In Christianity, theological language must be understood against the background of the multifaceted semantic field of Logos. “Logos” (as “word” and as “linguistic reason”) is used in multiple contexts: (1) Trinitarian theological (John 1:1); (2) creation (Gen. 1:3) and revelation-theological (Jesus Christ “the Word of God” [ὁ λόγος τοῦ θεοῦ]: Rev. 19:13); and (3) soteriological-eschatological (“Word of Life,” 1 John 1:1). These references are mediated through the philosophy of language’s concept of “translation” (Johann Georg Hamann) and the idea of divine condescension into human language.
In Luther, religious language as the language of the Bible is to be understood on the one hand by its character as a living address to humankind and on the other as an immediate confession of the believer in spontaneous reaction to it. In biblical language, the Word of God, conveyed in human terms, comes closer to us than we do to our own selves and transforms our earthly existence to the goal of everlasting life.
Theological language is intellectual interpretation and conceptual reflection on religious language with a theoretical aim—in other words, its intent is to reach an agreement about itself under the conditions of the overall context; it concerns the truth of religious language and texts.
Because Luther—linguistically aware to the highest degree—recognized the specific distinctiveness of biblical language, and of New Testament language in particular, his writings contain an abundance of differentiated reflections on the state of appropriate theological language. The Word of God in our human language requires theology to have a “different” or “new” logic (and philosophy) in its articles of faith. All traditional philosophical terms and logical forms of judgment and conclusion must be “translated” into Christianity—even, for example, the concept of the human being and of the Word itself.
In particular, the unity of God and man in Christ compels a new sort of language or way of thinking. The imaginative form of spatial prepositions (such as “in”) must be rethought in determinate negation. In God, opposites coincide.
Because God’s Word is directed against the self-conception of the sinner before God, it comes to humankind essentially in the twin linguistic structure of “Law” and “Gospel”; these categories also define theological language in a specifically Reformation sense.
New Testament language, in its fundamentals, is eschatologically oriented. Hence, categories such as “substance” or “essence” (essentia) must be rephrased on the condition that nothing has already been defined, and everything is still developing. Luther undertook this with an eschatology of the Word of God.
As Luther shows in the case of Jesus’ words at the Last Supper, “This is my body …,” the new logic is a genuinely linguistic logic, or rather thinking from language. Traditional (formal) logic replaces the logic of real language with an artificial model.
Finally, Luther also reflects on the linguistic status of the word “God” as a grammatical subject. Here, too, he wants the word “God” to be comprehended as a fluid substance, understanding it essentially as a verb—as a linguistic expression of movement—thus embodying the Reformation idea of “for me” (pro me).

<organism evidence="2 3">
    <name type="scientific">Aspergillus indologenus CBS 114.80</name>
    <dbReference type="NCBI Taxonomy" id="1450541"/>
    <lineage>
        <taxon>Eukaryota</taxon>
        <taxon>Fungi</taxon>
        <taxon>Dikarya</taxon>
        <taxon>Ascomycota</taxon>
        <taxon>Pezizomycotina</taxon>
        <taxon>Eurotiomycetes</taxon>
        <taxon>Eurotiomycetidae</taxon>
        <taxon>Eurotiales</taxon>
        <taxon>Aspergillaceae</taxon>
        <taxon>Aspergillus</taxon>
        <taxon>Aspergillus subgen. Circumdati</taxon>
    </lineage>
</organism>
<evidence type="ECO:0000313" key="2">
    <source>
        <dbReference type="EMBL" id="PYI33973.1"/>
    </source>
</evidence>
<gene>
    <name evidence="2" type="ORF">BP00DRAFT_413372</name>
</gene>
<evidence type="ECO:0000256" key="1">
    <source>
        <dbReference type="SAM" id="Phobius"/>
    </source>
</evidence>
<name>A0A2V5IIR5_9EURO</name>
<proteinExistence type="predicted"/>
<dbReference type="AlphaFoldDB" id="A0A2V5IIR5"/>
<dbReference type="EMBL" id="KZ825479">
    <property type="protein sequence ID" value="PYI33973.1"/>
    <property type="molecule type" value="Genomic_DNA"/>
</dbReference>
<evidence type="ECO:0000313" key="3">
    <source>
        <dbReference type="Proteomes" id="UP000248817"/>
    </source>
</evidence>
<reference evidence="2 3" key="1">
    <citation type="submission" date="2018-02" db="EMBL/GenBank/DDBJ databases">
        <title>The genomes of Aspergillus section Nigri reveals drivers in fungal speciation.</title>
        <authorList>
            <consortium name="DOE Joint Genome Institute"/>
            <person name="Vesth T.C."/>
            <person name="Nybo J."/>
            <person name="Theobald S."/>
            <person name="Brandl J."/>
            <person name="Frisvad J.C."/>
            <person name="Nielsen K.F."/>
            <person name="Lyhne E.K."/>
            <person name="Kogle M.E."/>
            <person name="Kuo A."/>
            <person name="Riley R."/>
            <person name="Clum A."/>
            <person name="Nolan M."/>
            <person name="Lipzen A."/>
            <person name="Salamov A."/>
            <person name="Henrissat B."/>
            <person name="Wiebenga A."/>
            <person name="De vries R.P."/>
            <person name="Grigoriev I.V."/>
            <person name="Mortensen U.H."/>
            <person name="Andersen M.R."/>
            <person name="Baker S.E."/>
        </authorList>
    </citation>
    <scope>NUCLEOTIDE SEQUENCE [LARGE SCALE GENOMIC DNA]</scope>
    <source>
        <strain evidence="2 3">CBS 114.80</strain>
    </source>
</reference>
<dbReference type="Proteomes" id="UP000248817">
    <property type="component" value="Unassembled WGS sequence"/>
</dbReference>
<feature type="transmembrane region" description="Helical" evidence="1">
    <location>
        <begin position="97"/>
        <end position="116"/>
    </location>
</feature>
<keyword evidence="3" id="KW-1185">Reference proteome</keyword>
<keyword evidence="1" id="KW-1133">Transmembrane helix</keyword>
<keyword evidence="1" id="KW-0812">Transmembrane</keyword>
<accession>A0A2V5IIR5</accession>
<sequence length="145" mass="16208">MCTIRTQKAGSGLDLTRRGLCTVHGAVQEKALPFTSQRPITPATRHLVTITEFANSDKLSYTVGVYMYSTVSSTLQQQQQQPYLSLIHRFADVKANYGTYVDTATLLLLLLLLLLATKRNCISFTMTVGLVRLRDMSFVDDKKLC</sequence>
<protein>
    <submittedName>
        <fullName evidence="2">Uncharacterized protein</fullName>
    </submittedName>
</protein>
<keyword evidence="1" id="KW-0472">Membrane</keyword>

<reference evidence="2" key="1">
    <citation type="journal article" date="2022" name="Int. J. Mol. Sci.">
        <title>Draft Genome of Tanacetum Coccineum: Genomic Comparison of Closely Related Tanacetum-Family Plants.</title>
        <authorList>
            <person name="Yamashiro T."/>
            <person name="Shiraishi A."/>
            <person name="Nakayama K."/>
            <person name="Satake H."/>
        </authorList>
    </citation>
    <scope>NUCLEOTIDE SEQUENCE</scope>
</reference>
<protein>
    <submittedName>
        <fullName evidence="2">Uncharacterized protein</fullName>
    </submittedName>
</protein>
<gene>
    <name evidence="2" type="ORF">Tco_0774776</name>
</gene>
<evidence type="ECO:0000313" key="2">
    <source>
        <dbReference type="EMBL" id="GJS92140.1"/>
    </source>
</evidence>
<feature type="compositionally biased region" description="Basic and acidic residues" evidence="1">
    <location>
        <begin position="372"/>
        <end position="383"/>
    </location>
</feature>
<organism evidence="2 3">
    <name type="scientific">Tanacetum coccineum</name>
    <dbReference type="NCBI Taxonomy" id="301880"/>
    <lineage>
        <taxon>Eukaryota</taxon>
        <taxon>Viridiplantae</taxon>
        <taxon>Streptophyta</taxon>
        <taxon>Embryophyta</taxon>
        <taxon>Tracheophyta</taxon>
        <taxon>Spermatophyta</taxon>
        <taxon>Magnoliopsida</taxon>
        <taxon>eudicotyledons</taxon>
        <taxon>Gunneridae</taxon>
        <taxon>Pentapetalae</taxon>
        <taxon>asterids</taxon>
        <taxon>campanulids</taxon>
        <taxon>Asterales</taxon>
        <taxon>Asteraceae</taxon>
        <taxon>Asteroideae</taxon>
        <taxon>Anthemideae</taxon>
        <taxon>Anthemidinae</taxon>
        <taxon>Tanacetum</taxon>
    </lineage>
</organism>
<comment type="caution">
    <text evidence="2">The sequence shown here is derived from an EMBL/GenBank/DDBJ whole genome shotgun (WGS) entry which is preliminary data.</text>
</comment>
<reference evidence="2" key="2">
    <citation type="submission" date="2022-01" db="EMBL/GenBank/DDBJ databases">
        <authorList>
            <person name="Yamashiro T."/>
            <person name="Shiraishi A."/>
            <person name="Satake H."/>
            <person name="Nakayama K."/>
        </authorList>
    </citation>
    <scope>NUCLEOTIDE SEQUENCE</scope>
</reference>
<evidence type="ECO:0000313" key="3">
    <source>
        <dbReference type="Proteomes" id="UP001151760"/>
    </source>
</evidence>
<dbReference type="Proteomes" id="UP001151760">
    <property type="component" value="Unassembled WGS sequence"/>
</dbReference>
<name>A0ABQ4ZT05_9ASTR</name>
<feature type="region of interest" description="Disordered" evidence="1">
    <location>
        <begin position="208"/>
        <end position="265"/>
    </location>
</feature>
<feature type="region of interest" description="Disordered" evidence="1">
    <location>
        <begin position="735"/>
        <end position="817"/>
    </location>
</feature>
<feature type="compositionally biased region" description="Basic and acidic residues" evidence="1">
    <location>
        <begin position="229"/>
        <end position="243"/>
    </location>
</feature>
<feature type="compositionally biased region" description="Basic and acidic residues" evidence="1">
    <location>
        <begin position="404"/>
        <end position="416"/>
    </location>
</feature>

Ultimately, it is always about the important role of two linguistic aspects in theological language: grammar on the one hand, which should receive fundamental attention, and linguistic usage (usus loquendi) on the other, the comprehension of which is also crucial. Thus, Luther’s understanding of theological language could be summarized in this statement: theology, understood linguistically, is a grammar of the language of the sacred scriptures.
Luther develops a new concept of the Word of God that concentrates on the word and image of Christ. He uses performative images and presence metaphors not only in the field of Christology, but also in the field of creation and consummation. The Word of God and the image of Christ are the only medial possibilities for proclaiming the presence of God with the prevalence of the oral word over the written word (scripture). Christ is understood as the personal Word of God, which can be communicated only through interpersonal mediality and polysemy. The cultural technique of communication makes faith possible (e.g., through the sermon, Lord’s Supper, or baptism). Rhetoric is the effective and affective way to communicate this Word of God.
The rhetoric of the crucified as the imaginative Word of God is the medium that liberates the believer from being entangled with sin, hell, and death. Yet speech cannot be functionalized to become a guaranteed presence of this word—although Christ understands himself as a communicator. At the same time, his word is a rhetorical strategy for coping with the absence of God. The cry at the cross, “My God, my God, why hast Thou forsaken me?” (Mark 15:34) is a verbal expression of the complete Godforsakenness of the crucified. The words on the cross express the radical absence of God. The rhapsodic cry is centered on abandonment. It cannot be whitewashed by ontology or logic. With these words Luther accentuates the negativity of the dead body as a communicative practice. The Word of God (and the word of the Christian) is characterized by polysemy: the word of the resurrection of Christ is gospel. Only this oral word enables the perception of resurrection. In many other dogmatic fields, such as creation, theological anthropology, incarnation, the sacraments, ecclesiology, and eschatology, faith and words belong together because God’s companionship with us is verbal. The iconic and metaphoric character of the word is not a representation of the fourfold sense of scripture, but a unique way to accentuate the performativity and at the same time the polysemy of the Word of God.